Writing a critical analysis is often tricky for college freshman. Instead of writing high school book reports filled with plot summary and description, they are now compelled to write beyond the text -- to "stick his or her neck out." John Trimble reminds writers that "The critic's job is to explain and evaluate--that is, to bring his readers to a better understanding of his subject". But what does that mean?
It means you need a top notch thesis statement. Sometimes it's easier to understand what a critical analysis is by looking at examples of good topic questions.
Here again Trimble gives some good examples:
"How is Hamlet like Horatio--and unlike him?"
or "How does King Claudius win over the enraged Laertes?"
If you think of comic books like any other piece of literature including Hamlet, you can come up with good topic questions that will lead to a great thesis statement.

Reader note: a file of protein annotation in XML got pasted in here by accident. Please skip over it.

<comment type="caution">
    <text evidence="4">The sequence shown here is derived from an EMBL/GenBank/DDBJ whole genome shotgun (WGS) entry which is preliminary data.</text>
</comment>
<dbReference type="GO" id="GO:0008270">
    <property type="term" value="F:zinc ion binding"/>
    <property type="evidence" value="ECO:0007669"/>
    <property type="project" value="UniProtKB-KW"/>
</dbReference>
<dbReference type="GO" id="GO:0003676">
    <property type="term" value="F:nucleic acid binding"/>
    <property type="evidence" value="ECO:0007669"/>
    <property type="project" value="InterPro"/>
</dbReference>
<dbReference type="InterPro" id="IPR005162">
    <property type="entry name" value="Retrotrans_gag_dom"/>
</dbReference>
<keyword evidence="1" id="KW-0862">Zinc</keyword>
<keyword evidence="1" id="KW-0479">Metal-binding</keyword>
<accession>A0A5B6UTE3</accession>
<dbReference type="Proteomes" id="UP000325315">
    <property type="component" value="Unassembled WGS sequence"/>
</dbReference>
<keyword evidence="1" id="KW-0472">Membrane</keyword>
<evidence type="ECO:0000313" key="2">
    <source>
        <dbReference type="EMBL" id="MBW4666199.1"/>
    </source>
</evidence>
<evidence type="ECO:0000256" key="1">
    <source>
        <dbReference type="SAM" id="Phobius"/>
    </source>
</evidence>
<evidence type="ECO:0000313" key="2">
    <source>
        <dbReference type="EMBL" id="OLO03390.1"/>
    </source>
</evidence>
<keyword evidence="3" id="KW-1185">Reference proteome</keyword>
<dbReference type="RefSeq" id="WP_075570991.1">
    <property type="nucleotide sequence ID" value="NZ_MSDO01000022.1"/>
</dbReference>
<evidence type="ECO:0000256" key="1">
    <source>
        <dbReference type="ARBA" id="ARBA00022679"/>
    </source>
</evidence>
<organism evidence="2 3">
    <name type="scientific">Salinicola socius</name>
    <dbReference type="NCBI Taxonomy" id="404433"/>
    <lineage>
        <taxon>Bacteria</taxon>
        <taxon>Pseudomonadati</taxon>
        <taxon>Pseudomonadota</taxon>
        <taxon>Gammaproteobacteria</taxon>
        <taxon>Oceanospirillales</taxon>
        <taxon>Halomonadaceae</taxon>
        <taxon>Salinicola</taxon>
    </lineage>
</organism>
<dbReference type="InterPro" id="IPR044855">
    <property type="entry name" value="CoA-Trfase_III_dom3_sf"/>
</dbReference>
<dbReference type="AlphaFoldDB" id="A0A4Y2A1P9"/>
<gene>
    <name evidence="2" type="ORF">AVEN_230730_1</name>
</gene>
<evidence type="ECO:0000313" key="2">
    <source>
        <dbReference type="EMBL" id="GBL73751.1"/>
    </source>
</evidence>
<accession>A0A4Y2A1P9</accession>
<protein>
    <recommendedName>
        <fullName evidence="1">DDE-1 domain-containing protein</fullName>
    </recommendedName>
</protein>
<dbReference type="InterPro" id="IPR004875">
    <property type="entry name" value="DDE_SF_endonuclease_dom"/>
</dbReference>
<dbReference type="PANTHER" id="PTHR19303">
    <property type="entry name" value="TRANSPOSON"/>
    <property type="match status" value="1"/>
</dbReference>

How is Captain Nemo like The Invisible Man--and unlike him?
or how does Mina Murray win over the enraged Mr. Hyde?
The key is to ask how and why questions, questions that can't be answered with a simple "yes" or "no."
Questions like, how is Captain Nemo a science pirate?
In addition to reasoned arguments, graphic novels and comics offer writers another resource for evidence--visuals can also be used to back up thesis statements.
What other how and why topic questions would you ask as a prelude to a critical analysis of The League of Extraordinary Gentlemen?